Article 4 of the NATO

1 min read
Article 4 of the NATO Blog Image


Poland is expected to submit a request for discussions under NATO's Article 4 after an alleged Russian-made missile hit Polish territory close to the Ukrainian border during the ongoing conflict.

About Article 4 of the NATO:

  • If the missile's origins are Russian, this is the first time since the start of the conflict in Ukraine in late February that Russian weaponry has impacted a NATO country.

What is The North Atlantic Treaty Organisation (NATO)?

  • It came into being after World War II as a counter to the Soviet Union’s possible expansion attempts in Europe. Then-US President Harry S Truman signed the 12-member treaty on April 4, 1949.
  • After the collapse of USSR in 1991, several eastern European nations previously members of the Soviet Union joined NATO. As of now, NATO comprise 30 members.

Differences between Articles 4 and 5 of the NATO

  • Under Article 4, any member state can convene a meeting of NATO members to "consult" when it feels its independence or security are threatened. It sends a strong political symbol to the greater world that NATO is concerned about a particular situation.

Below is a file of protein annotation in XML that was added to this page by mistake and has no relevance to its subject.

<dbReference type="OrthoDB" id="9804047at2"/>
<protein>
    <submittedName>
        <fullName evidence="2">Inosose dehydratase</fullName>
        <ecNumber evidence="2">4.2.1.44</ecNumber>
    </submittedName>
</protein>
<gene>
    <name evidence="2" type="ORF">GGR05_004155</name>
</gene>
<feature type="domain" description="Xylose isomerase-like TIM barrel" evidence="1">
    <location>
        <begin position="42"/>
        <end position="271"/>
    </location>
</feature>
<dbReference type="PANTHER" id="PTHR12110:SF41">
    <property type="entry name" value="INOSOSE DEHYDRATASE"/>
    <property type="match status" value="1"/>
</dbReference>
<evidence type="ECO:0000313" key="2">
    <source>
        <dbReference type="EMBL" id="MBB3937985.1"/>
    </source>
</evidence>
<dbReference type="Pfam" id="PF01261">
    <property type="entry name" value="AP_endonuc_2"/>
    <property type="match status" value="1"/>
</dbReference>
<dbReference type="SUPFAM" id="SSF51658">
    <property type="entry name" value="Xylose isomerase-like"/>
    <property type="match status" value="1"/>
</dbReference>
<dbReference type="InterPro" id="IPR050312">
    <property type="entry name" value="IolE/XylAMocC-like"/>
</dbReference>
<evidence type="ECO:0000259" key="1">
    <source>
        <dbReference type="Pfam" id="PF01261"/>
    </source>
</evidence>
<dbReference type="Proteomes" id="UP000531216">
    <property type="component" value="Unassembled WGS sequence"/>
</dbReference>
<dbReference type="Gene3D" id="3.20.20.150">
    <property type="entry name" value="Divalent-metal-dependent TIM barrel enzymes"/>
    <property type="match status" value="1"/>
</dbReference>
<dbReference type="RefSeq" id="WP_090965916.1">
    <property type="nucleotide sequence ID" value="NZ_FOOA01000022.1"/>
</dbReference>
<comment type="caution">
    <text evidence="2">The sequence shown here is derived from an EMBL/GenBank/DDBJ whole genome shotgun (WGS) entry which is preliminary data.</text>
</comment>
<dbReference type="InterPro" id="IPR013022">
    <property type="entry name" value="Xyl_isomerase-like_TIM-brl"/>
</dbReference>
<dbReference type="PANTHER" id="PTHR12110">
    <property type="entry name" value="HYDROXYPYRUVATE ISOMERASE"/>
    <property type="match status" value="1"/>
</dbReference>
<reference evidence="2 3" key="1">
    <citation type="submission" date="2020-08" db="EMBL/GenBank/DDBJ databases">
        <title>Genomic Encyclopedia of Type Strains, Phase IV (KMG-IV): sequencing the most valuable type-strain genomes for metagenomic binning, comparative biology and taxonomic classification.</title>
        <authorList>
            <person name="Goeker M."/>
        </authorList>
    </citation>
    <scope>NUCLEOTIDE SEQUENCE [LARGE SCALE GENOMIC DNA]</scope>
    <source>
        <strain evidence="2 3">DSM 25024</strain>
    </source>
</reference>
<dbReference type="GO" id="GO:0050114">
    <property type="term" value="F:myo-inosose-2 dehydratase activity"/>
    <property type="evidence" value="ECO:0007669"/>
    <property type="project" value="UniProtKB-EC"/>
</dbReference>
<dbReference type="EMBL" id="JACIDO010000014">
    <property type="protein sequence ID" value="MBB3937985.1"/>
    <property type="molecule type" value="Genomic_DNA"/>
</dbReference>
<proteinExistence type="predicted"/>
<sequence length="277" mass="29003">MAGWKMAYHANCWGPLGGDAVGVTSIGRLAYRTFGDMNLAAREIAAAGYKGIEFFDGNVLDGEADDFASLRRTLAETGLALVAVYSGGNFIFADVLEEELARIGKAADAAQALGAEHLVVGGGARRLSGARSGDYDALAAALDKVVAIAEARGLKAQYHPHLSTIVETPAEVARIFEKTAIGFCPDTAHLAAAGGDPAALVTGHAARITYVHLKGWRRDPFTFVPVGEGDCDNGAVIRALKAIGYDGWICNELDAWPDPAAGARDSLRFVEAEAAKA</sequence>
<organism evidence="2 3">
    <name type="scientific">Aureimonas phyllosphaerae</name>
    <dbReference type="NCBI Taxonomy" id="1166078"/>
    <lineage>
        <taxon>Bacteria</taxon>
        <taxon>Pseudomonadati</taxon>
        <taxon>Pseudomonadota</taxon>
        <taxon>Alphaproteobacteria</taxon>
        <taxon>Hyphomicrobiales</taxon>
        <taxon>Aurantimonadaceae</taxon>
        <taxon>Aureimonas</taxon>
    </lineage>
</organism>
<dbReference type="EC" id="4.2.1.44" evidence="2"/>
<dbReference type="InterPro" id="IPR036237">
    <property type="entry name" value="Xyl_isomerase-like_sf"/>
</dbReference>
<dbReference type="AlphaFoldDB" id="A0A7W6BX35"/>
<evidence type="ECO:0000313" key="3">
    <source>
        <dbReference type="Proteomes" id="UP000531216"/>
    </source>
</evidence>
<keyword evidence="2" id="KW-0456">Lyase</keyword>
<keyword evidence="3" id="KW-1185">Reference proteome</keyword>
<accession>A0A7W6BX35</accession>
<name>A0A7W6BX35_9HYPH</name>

• Article 5 is known as the "one-for-all and all-for-one" article. It states that an "armed attack" against one member is an attack against all and sets in motion the possibility of collective self-defense.
  • In theory, Articles 4 and 5 can only be invoked at the request of a NATO member. However, Article 5 has only been invoked once -- immediately following the September 11, 2001, terrorist attacks against the United States.
  • Article 5 was not invoked when Russia invaded Ukraine, because Ukraine is not a NATO member. But Poland is a NATO member, so if an investigation found any evidence it was a deliberate attack, it could have invoked Article 5.


Source : Indian Express